[Federal Register: April 9, 2010 (Volume 75, Number 68)]
[Page 18232-18233]
From the Federal Register Online via GPO Access [wais.access.gpo.gov]



Fish and Wildlife Service

[FWS-R4-ES-2009-N268; 40120-1113-0000-C4]

Endangered and Threatened Wildlife and Plants; 5-Year Status 
Reviews of 15 Caribbean Species

AGENCY: Fish and Wildlife Service, Interior.

ACTION: Notice of initiation of reviews; request for information.


SUMMARY: We, the U.S. Fish and Wildlife Service (Service), are 
initiating 5-year status reviews of 15 species under the Endangered 
Species Act of 1973, as amended (Act). We conduct these reviews to 
ensure that the classification of species as threatened or endangered 
on the Lists of Endangered and Threatened Wildlife and Plants is 
accurate. A 5-year review is an assessment of the best scientific and 
commercial data available at the time of the review.

DATES: To allow us adequate time to conduct this review, we must 
receive your comments or information on or before June 8, 2010. 
However, we will continue to accept new information about any listed 
species at any time.

ADDRESSES: Caribbean Field Office, U.S. Fish and Wildlife Service, P.O. 
Box 491, Boquer[oacute]n, Puerto Rico 00622.

FOR FURTHER INFORMATION CONTACT: Marelisa Rivera, at address above or 
phone: 787/851-7297, ext. 231; e-mail: marelisa_rivera@fws.gov.

SUPPLEMENTARY INFORMATION: Under the Act (16 U.S.C. 1531 et seq.), we 
maintain lists of endangered and threatened wildlife and plant species 
in the Code of Federal Regulations (CFR) at 50 CFR 17.11 (for wildlife) 
and 17.12 (for plants) (collectively referred to as the List). The List 
is also available on our Internet site at http://endangered.fws.gov/
    Section 4(c)(2)(A) of the Act requires that we conduct a review of 
listed species at least once every 5 years. Then, on the basis of such 
reviews, under section 4(c)(2)(B), we determine whether or not any 
species should be removed from the List (delisted), or reclassified 
from endangered to threatened or from threatened to endangered. If we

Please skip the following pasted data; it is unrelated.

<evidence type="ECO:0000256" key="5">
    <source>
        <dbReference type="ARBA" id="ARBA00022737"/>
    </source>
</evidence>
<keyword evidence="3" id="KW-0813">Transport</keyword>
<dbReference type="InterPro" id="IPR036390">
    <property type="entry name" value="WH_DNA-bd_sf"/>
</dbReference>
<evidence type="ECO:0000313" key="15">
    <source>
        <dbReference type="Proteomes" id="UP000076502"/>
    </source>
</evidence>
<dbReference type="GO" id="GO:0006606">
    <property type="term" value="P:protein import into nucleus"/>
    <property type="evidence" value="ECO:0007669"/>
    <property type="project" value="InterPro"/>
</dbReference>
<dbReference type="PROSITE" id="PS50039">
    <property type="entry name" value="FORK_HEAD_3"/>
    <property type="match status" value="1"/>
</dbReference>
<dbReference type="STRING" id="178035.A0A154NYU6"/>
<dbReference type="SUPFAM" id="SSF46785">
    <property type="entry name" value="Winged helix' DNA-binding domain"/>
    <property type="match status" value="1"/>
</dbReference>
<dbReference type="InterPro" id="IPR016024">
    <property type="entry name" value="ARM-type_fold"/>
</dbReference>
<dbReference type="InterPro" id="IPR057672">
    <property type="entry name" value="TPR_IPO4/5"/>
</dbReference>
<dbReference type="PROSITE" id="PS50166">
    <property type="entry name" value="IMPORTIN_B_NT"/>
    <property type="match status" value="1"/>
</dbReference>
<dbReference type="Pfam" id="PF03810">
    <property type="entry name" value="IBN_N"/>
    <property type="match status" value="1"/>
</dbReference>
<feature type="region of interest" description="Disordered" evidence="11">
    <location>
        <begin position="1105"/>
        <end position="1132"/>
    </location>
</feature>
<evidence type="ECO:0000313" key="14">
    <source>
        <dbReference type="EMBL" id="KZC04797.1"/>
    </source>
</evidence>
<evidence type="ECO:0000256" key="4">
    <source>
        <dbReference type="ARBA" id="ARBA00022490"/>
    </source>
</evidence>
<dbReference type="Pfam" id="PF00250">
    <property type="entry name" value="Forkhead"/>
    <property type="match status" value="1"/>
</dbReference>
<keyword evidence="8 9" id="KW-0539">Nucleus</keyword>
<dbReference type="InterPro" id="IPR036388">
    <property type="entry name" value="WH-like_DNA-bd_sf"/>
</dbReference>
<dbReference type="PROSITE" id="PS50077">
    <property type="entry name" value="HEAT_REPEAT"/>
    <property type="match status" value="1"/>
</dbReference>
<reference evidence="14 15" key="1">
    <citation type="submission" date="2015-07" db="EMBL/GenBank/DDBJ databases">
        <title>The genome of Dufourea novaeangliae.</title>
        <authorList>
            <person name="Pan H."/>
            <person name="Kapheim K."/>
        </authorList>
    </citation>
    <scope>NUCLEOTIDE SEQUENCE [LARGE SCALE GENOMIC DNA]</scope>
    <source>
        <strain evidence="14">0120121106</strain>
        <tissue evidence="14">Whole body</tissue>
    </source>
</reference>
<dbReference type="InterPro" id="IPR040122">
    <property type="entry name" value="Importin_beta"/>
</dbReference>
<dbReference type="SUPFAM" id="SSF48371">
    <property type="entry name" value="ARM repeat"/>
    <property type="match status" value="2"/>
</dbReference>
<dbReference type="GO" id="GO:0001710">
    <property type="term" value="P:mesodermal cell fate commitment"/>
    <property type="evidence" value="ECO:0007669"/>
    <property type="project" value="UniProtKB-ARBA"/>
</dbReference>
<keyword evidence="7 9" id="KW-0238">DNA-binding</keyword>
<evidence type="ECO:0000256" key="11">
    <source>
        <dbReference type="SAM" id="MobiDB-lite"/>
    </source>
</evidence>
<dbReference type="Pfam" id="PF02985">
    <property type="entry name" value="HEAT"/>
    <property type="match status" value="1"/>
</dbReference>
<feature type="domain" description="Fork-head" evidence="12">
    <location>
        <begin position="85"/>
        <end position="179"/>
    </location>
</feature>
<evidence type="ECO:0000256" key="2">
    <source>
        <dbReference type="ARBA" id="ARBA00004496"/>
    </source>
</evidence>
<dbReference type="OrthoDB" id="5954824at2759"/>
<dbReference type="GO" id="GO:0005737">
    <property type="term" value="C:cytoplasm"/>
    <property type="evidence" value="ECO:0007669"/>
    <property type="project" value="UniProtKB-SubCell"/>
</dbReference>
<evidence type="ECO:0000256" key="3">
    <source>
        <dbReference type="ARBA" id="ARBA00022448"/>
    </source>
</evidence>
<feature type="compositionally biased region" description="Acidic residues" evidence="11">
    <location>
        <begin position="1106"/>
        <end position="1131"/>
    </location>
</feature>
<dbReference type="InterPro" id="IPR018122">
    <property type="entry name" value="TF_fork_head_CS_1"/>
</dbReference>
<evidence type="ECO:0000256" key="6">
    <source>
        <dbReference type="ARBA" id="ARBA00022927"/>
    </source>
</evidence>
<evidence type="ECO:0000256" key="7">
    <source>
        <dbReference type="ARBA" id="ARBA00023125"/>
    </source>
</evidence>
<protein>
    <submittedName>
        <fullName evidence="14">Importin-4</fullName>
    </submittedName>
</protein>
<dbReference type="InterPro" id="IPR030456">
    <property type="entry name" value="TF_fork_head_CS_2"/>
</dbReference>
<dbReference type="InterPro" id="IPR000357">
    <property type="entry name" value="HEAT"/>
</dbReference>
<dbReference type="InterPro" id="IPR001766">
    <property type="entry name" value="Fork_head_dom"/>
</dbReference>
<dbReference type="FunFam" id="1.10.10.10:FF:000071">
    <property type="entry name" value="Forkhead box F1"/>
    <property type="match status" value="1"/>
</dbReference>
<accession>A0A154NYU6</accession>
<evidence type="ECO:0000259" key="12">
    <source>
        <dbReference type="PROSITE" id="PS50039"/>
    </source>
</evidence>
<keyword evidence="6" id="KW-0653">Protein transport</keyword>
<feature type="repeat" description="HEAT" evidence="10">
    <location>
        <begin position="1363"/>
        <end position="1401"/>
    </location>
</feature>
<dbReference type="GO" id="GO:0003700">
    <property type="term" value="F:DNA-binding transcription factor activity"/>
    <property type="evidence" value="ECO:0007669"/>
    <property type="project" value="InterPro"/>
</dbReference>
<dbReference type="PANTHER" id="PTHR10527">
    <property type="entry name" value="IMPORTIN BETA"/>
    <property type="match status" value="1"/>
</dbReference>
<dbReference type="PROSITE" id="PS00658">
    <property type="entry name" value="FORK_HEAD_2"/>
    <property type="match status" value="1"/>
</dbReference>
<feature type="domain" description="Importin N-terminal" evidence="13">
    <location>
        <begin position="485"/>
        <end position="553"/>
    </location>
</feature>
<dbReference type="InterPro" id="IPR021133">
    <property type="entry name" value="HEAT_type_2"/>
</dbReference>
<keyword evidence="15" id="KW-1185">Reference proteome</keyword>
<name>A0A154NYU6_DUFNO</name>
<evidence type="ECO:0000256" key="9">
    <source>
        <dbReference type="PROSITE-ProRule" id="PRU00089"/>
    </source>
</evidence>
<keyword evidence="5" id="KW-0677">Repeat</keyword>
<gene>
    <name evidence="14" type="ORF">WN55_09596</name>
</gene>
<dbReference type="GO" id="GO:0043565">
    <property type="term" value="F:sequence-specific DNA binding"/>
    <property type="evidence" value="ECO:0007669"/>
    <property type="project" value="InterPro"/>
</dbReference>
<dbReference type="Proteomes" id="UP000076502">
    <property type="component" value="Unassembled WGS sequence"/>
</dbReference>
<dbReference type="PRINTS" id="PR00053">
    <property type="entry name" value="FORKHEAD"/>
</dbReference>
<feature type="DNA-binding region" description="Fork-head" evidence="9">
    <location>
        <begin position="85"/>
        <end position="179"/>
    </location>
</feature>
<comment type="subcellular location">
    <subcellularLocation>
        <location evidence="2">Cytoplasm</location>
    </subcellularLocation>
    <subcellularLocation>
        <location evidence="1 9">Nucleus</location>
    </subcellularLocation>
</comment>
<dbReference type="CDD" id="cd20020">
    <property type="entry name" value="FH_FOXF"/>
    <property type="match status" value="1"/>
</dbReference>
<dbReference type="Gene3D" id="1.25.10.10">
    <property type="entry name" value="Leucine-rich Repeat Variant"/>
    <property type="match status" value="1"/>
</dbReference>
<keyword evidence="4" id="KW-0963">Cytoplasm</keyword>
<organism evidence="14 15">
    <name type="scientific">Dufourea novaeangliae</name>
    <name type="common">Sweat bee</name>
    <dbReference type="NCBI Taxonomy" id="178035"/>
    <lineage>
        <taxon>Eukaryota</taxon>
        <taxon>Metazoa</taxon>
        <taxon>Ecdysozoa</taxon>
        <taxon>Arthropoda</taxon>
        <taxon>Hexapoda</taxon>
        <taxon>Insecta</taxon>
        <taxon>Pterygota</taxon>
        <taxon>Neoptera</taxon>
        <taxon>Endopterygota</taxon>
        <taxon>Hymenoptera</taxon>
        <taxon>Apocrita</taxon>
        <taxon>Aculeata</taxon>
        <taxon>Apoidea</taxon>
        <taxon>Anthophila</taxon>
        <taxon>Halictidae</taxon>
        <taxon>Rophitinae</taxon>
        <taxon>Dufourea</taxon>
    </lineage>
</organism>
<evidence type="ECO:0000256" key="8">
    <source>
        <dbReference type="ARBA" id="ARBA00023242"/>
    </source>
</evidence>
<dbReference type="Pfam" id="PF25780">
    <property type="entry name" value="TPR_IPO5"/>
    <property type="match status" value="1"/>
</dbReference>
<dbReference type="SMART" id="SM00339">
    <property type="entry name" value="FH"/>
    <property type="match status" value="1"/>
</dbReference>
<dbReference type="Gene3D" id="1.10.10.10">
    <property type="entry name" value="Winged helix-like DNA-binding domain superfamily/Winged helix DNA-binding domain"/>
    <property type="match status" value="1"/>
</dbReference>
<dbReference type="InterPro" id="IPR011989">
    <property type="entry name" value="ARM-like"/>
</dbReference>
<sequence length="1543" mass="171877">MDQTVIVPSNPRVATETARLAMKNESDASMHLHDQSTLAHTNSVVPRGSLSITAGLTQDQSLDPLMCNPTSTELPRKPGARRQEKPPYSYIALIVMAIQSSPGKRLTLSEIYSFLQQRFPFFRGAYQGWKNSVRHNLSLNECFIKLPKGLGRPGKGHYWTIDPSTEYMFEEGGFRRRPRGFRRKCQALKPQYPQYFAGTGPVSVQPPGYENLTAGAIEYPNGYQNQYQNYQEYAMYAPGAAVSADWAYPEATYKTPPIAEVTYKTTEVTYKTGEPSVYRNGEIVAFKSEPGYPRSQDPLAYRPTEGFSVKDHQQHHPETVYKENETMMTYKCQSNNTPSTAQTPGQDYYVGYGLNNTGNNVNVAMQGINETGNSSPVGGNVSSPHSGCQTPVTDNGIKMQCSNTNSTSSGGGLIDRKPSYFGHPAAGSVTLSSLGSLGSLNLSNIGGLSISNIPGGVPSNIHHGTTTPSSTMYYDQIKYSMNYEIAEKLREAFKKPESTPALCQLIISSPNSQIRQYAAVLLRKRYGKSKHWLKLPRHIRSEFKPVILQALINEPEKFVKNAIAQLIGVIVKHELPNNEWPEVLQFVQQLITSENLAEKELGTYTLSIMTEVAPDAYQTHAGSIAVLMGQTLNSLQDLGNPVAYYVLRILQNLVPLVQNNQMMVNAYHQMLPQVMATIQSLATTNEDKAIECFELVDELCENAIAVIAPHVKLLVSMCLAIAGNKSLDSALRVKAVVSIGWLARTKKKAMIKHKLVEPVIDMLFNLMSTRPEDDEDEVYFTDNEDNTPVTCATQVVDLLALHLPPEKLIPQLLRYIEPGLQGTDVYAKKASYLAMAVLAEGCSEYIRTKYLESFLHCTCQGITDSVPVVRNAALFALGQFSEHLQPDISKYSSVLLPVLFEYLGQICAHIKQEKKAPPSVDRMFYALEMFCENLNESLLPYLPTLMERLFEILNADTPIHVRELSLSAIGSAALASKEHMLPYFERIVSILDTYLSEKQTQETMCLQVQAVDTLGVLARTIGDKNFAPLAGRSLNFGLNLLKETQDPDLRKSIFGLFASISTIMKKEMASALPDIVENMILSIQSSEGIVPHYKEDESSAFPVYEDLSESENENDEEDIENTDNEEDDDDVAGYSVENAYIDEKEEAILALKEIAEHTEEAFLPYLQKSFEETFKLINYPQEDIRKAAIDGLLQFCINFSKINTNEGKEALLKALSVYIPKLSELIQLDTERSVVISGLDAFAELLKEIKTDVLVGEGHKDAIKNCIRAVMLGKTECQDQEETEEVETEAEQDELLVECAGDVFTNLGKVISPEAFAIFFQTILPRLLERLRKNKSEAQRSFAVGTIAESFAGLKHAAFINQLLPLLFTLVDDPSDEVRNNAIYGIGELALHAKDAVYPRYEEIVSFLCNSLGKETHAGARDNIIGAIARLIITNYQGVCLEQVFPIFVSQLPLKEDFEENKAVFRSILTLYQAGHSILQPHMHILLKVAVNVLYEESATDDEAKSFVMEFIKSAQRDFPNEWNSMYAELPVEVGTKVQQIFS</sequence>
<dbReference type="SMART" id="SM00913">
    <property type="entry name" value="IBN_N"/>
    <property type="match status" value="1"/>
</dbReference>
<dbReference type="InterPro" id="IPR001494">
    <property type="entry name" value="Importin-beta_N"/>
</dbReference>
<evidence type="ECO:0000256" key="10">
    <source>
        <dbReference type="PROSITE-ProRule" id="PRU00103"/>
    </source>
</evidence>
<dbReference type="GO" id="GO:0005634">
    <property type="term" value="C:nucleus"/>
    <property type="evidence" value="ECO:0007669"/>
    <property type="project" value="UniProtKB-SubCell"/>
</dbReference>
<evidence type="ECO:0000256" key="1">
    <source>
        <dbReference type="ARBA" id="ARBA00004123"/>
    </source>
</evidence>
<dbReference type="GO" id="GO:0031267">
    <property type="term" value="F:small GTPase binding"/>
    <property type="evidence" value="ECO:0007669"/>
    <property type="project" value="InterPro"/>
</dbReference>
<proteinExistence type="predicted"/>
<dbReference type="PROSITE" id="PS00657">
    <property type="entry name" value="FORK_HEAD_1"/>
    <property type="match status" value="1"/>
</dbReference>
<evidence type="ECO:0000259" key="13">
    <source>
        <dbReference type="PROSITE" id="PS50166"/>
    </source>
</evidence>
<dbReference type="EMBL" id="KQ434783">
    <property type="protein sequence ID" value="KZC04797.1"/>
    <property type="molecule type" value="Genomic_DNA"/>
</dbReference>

consider delisting a species, we must support the action by the best 
scientific and commercial data available. We must consider if these 
data substantiate that the species is neither endangered nor threatened 
for one or more of the following reasons: (1) The species is considered 
extinct; (2) the species is considered to be recovered; and/or (3) the 
original data available when the species was listed, or the 
interpretation of such data, were in error. Any change in Federal 
classification would require a separate rulemaking process. We make 
amendments to the List through final rules published in the Federal 
    Our regulations at 50 CFR 424.21 require that we publish a notice 
in the Federal Register announcing those species currently under active 
review. This notice announces our active review of 15 species currently 
listed as endangered: Bariaco (Trichilia triacantha), Calyptranthes 
thomasiana (no common name), cap[aacute] rosa (Callicarpa ampla), 
Cook's holly (Ilex cookii), Chamaecrista glandulosa var. mirabilis (no 
common name), chupacallos (Pleodendron macranthum), Vahl's boxwood or 
diablito de tres cuernos (Buxus vahlii), erubia (Solanum drymophilum), 
Myrcia paganii (no common name), nogal (Juglans jamaicensis), palo de 
nigua (Cornutia obovata), palo de Ram[oacute]n (Banara vanderbiltii), 
uvillo (Eugenia haematocarpa), Puerto Rican nightjar or guabairo 
(Caprimulgus noctitherus), and white-necked crow (Corvus 

What Information Do We Consider in a 5-Year Review?

    A 5-year review considers the best scientific and commercial data 
that has become available since the current listing determination or 
most recent status review of each species, such as:
    A. Species biology, including but not limited to population trends,